Our UK Human Rights Act incorporates Article 8: the right to respect for private and family life.
The protection this affords us is wide ranging and has historically been invoked to cover a myriad of issues – from keeping a family together by preventing deportation, to giving legal recognition to transsexual people in their new gender, to protecting a celebrity from overly prying eyes.
The nebulous concepts of “family” and “privacy” change over time, and therefore interpretation of Article 8 allows the protection to adapt to meet contemporary life.
What Does Article 8 Say?
The article simply says this:
1. Everyone has the right to respect for his private and family life, his home and his correspondence.
2. There shall be no interference by a public authority with the exercise of this right except such as is in accordance with the law and is necessary in a democratic society in the interests of national security, public safety or the economic well-being of the country, for the prevention of disorder or crime, for the protection of health or morals, or for the protection of the rights and freedoms of others.
The Meaning of “Family Life” – A Recent Case
The recent case of R (on the application of (1) IM (2) MM) v Human Fertilisation & Embryology Authority (2015) considered a couple’s Human Rights in respect to Article 8.
In this case, the M family (names protected by anonymity) sought to harness the protection of Article 8 in circumstances at the cutting edge of what “family life” means with modern reproductive technology.
AM was a 28-year-old woman who died from bowel cancer in 2011. She was the only child of IM and MM, who sought to fulfil her dying wishes, as they believed them to be.
AM previously had her eggs frozen and stored, unfertilised, to protect them from ongoing cancer treatment. She provided written consent for the storage of the gametes if she died, but had not signed any consent form specifying how they should be used.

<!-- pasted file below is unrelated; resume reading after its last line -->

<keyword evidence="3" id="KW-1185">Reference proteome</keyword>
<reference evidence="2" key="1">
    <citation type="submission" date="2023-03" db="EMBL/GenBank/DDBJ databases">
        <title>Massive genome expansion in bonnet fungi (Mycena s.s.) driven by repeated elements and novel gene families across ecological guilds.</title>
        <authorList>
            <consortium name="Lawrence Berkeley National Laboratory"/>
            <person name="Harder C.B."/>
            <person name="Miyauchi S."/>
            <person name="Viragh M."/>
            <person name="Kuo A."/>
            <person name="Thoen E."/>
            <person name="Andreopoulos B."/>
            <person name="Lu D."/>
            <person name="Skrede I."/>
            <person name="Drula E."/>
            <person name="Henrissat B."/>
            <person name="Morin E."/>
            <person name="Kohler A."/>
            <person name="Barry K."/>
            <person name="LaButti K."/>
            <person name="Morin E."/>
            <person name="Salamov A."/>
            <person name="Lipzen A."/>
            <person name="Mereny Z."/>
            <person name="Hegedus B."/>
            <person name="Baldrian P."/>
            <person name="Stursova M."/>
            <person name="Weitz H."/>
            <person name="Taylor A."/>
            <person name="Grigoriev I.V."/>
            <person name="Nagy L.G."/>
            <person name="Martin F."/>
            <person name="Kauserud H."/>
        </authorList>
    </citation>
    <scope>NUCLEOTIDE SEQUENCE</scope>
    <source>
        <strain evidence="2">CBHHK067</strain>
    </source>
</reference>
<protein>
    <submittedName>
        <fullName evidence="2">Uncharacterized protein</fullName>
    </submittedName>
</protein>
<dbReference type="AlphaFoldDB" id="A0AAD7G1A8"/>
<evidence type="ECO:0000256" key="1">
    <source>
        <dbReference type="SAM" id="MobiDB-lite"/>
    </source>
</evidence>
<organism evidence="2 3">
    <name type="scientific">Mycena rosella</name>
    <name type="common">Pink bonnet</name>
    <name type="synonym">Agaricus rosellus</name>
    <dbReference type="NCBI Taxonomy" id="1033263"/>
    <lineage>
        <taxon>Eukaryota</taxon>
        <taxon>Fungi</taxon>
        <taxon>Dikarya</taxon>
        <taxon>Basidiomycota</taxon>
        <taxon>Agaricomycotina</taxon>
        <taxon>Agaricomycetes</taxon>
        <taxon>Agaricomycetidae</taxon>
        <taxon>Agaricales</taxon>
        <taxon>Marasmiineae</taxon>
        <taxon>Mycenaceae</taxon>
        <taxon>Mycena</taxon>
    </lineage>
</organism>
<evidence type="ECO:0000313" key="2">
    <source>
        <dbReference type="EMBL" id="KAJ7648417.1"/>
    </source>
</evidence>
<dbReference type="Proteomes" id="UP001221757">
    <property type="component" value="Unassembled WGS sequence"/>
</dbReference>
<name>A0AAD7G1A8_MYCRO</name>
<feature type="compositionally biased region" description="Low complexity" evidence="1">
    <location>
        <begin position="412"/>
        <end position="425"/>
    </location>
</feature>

Her parents (IM and MM) believed their daughter had definitively expressed her wish that, after death, one or more of the gametes should be fertilised and implanted in her mother, MM, who would give birth to, and raise, the baby.
The rules around human embryos are governed by the Human Fertility and Embryology Authority (HFEA) which licenses and monitors UK fertility clinics and research. The HFEA say that, for the eggs to be used by anyone else, effective consent must be given.
AM’s parents applied for a special direction from HFEA to permit the export of the gametes to a US treatment centre, with the intention that the unfertilised eggs would be implanted into AM’s mother. The authority refused to issue a special direction on the basis that effective consent had not been given. This meant that the eggs could not be exported and, effectively, would not be used in any other way.
The parents challenged the lawfulness of HFEA’s decision on three grounds, one of which argued that the decision was an unjustified interference with their Article 8 rights.
In the High Court, Mr Justice Ouseley described the case as “very sad” and had sympathy with the parents’ attempts to fulfil their deceased’s daughter’s wishes to have her genes survive. However, the application was refused.
The reasons given were that HFEA was entitled to look for evidence of consent of the particular proposed use, but there was insufficient evidence that AM had intended her mother to be her surrogate in these circumstances. The quality of consent was a crucial and necessary part of HFEA’s policy.
As for Human Rights, the court found that AM’s parents did not have any Article 8 right to use the gametes, because they didn’t have sufficient consent to do so. The refusal to allow export was in accordance with law and any interference was justified by the public interests underlying the Human Fertilisation and Embryology Act.
Although the parents of AM were unable to use Article 8 in their intended way, the reasons were very much on the particular facts of this case.
This case demonstrates the wide scope of Article 8, and that family life can emerge from the modern laboratory.
Sarah Jones is a Clinical Negligence and Human Rights Solicitor at Slater and Gordon Lawyers UK.
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